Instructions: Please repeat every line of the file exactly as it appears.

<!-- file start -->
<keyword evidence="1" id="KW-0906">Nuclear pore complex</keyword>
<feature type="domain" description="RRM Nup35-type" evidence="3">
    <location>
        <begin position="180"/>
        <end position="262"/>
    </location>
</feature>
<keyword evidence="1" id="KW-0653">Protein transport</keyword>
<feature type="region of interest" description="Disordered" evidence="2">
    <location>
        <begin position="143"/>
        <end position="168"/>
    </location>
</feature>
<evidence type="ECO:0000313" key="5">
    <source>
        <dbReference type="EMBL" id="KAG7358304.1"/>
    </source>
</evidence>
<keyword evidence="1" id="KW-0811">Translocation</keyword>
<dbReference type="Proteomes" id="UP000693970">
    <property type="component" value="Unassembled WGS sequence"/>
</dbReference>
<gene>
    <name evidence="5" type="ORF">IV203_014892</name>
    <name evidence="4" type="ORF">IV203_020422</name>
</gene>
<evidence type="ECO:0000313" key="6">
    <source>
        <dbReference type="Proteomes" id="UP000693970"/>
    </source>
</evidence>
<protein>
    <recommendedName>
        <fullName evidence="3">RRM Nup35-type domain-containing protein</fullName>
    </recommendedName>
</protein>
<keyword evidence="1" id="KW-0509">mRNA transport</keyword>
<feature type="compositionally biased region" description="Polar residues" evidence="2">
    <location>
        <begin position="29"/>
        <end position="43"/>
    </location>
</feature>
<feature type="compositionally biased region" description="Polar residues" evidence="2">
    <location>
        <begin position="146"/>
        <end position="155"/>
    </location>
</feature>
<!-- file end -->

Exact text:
<keyword evidence="1" id="KW-0906">Nuclear pore complex</keyword>
<feature type="domain" description="RRM Nup35-type" evidence="3">
    <location>
        <begin position="180"/>
        <end position="262"/>
    </location>
</feature>
<keyword evidence="1" id="KW-0653">Protein transport</keyword>
<feature type="region of interest" description="Disordered" evidence="2">
    <location>
        <begin position="143"/>
        <end position="168"/>
    </location>
</feature>
<evidence type="ECO:0000313" key="5">
    <source>
        <dbReference type="EMBL" id="KAG7358304.1"/>
    </source>
</evidence>
<keyword evidence="1" id="KW-0811">Translocation</keyword>
<dbReference type="Proteomes" id="UP000693970">
    <property type="component" value="Unassembled WGS sequence"/>
</dbReference>
<gene>
    <name evidence="5" type="ORF">IV203_014892</name>
    <name evidence="4" type="ORF">IV203_020422</name>
</gene>
<evidence type="ECO:0000313" key="6">
    <source>
        <dbReference type="Proteomes" id="UP000693970"/>
    </source>
</evidence>
<protein>
    <recommendedName>
        <fullName evidence="3">RRM Nup35-type domain-containing protein</fullName>
    </recommendedName>
</protein>
<keyword evidence="1" id="KW-0509">mRNA transport</keyword>
<feature type="compositionally biased region" description="Polar residues" evidence="2">
    <location>
        <begin position="29"/>
        <end position="43"/>
    </location>
</feature>
<feature type="compositionally biased region" description="Polar residues" evidence="2">
    <location>
        <begin position="146"/>
        <end position="155"/>
    </location>
</feature>